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Hiring Success Requires These 3 Things

A man speaking on stage at a smartrecruits event.
​SmartRecruiters founder and CEO Jerome Ternynck.

​SAN FRANCISCO—Achieving the best hiring results depends on a candidate-focused process, accountable hiring managers and recruiters who function more like a sales team.

That's what SmartRecruiters founder and CEO Jerome Ternynck told attendees at the Hiring Success 18 conference for talent acquisition professionals held by the recruiting software company.

He defined successful hiring as the ability to attract and hire the best talent for any role, on demand and on budget. "TA [talent acquisition] delivers business success to your organizations, because you are who you hire. In a world where businesses are being disrupted and all other things being equal, hiring is the last long-term differentiator."

[SHRM members-only online discussion platform: SHRM Connect]

Ternynck listed three universal elements to a company's hiring success:

1. A focus on candidate experience. "With demand for qualified candidates outstripping supply in certain key professions, it is more important than ever to attract, nurture and engage the best candidates out there," he said. That includes continuously improving the employer brand, recruitment marketing, job advertising, events, the careers site and the application, as well as the conversion stages of the hiring process, such as moving from screening to interviews.

"I don't think we've done enough with candidate experience," said Madeline Laurano, co-founder of Aptitude Research Partners, a Boston-based analyst and advisory firm. "We've done some great things with technology, made it easier to apply, but the basic component of candidate experience is communication. And unless we are communicating with candidates, even those who do not get the job, then we are not providing a good candidate experience."

2. Accountable hiring managers. There is no hiring success without the manager, Ternynck said, referring to the common complaints from recruiters that hiring managers don't prioritize hiring. "Managers need to be accountable for hiring. Recruiters and hiring managers must be working together to share the burden and land the best outcomes."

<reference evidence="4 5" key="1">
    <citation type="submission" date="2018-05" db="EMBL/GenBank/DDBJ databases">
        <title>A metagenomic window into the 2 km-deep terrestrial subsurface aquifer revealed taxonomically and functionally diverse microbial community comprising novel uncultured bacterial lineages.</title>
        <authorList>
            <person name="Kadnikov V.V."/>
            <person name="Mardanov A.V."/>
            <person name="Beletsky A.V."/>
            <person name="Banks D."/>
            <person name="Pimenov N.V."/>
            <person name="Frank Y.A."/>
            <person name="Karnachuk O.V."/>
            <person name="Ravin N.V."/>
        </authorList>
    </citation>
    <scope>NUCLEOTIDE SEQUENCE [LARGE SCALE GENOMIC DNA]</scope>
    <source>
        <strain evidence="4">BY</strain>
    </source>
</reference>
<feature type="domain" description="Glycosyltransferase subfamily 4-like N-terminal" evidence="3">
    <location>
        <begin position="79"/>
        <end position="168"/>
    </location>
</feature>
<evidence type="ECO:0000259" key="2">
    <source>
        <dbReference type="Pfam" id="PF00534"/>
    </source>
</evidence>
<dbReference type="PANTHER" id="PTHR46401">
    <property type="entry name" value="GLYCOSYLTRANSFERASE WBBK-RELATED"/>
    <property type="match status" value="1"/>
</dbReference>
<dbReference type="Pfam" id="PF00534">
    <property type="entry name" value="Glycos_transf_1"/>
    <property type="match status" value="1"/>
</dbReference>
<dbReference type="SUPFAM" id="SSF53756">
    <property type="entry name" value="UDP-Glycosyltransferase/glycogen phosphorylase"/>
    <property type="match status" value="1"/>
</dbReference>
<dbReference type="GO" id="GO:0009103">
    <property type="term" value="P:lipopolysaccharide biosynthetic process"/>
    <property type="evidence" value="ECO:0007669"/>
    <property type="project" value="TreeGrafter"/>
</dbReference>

3. Productive recruiters. "The most effective talent acquisition teams operate more like a sales and marketing function than standard HR departments, with clear processes, good communication and a grasp of data," Ternynck said.

He also suggested that organizations rethink traditional recruitment metrics to measure hiring success. For example, instead of seeing the hiring budget as a cost, view it as an investment. "You should be able to go to the board and ask to increase cost-per-hire," he said. "If you invest in recruitment to get better candidates like you invest in marketing to get more customers, it makes sense—but not if you see recruiting as a cost center."

Not that cost concerns are frivolous. "How can you be an effective strategic function if you're not efficient to begin with?" asked Kyle Lagunas, research manager of emerging trends and technologies in talent acquisition at IDC, a market research and advisory services firm in Framingham, Mass. "We're disdainful of the cost-center piece, but it's essential for gaining credibility, scaling best practices and getting the extra budget you need."

Ternynck recommended that employers consider the company's percentage of positions filled on time in lieu of zeroing in on the amount of time it takes. Being hired on time is not as important as the quality of the hires made, he added. "A poor candidate, even if hired on time, is unlikely to lead your company to hiring success."

The way most organizations currently measure quality of hire is overly complicated or too reactive, he insisted. Most employers don't measure quality at all, or they base it on performance management reviews and turnover.

Instead, he recommended using a scorecard that measures the relative productivity of each new hire. "It is devised in much the same way as the more familiar Net Promoter Score, with the obvious difference that a candidate, not a customer, is the subject. Ranging from -100 to 100, the score is derived from questions asked to both hiring managers and new employees concerning the latter's fit in the role."

Finally, hiring success will depend on the technology you're using. "Unfortunately, most legacy ATS [applicant tracking system] platforms cannot undertake the tasks required," Ternynck said. "Many are still based off the older notions of simply tracking a candidate through the process."

Instead, talent acquisition systems should help find and engage talent across all recruiting channels, be easy to use, provide recruiting insights and integrate well with a variety of other HR systems and recruiting-technology components.

"TA leaders should know the value of the technology and the providers they select," Laurano said. "Ask the tough questions and be a champion for the technology your recruiters will be using, whether that means facing challenges or opposition from IT or procurement."

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